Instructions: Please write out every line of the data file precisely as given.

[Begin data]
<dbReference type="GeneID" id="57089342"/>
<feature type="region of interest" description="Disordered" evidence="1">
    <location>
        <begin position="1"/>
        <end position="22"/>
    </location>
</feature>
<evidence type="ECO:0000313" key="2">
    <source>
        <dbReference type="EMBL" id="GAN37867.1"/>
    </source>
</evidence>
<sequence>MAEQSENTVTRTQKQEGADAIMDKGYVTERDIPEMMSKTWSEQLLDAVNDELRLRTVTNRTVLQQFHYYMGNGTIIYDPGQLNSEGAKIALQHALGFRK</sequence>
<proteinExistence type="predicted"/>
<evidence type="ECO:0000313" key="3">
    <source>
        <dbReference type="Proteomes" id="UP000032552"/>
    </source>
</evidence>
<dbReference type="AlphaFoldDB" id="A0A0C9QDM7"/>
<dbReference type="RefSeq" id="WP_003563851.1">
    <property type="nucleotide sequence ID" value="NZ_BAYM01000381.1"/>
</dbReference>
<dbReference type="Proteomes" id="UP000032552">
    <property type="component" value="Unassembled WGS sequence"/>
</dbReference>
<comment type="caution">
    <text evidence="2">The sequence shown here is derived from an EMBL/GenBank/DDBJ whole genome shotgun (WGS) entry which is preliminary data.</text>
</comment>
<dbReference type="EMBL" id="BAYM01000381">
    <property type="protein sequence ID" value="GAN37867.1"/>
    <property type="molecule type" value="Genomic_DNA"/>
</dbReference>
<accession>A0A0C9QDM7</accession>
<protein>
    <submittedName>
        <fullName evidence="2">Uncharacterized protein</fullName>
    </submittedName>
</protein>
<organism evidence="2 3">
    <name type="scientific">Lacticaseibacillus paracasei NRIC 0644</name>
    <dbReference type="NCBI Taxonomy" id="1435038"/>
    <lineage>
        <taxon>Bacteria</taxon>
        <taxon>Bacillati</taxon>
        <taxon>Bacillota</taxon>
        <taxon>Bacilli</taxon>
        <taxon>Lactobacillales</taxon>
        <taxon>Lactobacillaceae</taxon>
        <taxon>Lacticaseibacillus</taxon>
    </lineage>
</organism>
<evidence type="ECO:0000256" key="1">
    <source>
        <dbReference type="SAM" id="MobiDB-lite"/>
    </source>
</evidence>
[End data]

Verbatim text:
<dbReference type="GeneID" id="57089342"/>
<feature type="region of interest" description="Disordered" evidence="1">
    <location>
        <begin position="1"/>
        <end position="22"/>
    </location>
</feature>
<evidence type="ECO:0000313" key="2">
    <source>
        <dbReference type="EMBL" id="GAN37867.1"/>
    </source>
</evidence>
<sequence>MAEQSENTVTRTQKQEGADAIMDKGYVTERDIPEMMSKTWSEQLLDAVNDELRLRTVTNRTVLQQFHYYMGNGTIIYDPGQLNSEGAKIALQHALGFRK</sequence>
<proteinExistence type="predicted"/>
<evidence type="ECO:0000313" key="3">
    <source>
        <dbReference type="Proteomes" id="UP000032552"/>
    </source>
</evidence>
<dbReference type="AlphaFoldDB" id="A0A0C9QDM7"/>
<dbReference type="RefSeq" id="WP_003563851.1">
    <property type="nucleotide sequence ID" value="NZ_BAYM01000381.1"/>
</dbReference>
<dbReference type="Proteomes" id="UP000032552">
    <property type="component" value="Unassembled WGS sequence"/>
</dbReference>
<comment type="caution">
    <text evidence="2">The sequence shown here is derived from an EMBL/GenBank/DDBJ whole genome shotgun (WGS) entry which is preliminary data.</text>
</comment>
<dbReference type="EMBL" id="BAYM01000381">
    <property type="protein sequence ID" value="GAN37867.1"/>
    <property type="molecule type" value="Genomic_DNA"/>
</dbReference>
<accession>A0A0C9QDM7</accession>
<protein>
    <submittedName>
        <fullName evidence="2">Uncharacterized protein</fullName>
    </submittedName>
</protein>
<organism evidence="2 3">
    <name type="scientific">Lacticaseibacillus paracasei NRIC 0644</name>
    <dbReference type="NCBI Taxonomy" id="1435038"/>
    <lineage>
        <taxon>Bacteria</taxon>
        <taxon>Bacillati</taxon>
        <taxon>Bacillota</taxon>
        <taxon>Bacilli</taxon>
        <taxon>Lactobacillales</taxon>
        <taxon>Lactobacillaceae</taxon>
        <taxon>Lacticaseibacillus</taxon>
    </lineage>
</organism>
<evidence type="ECO:0000256" key="1">
    <source>
        <dbReference type="SAM" id="MobiDB-lite"/>
    </source>
</evidence>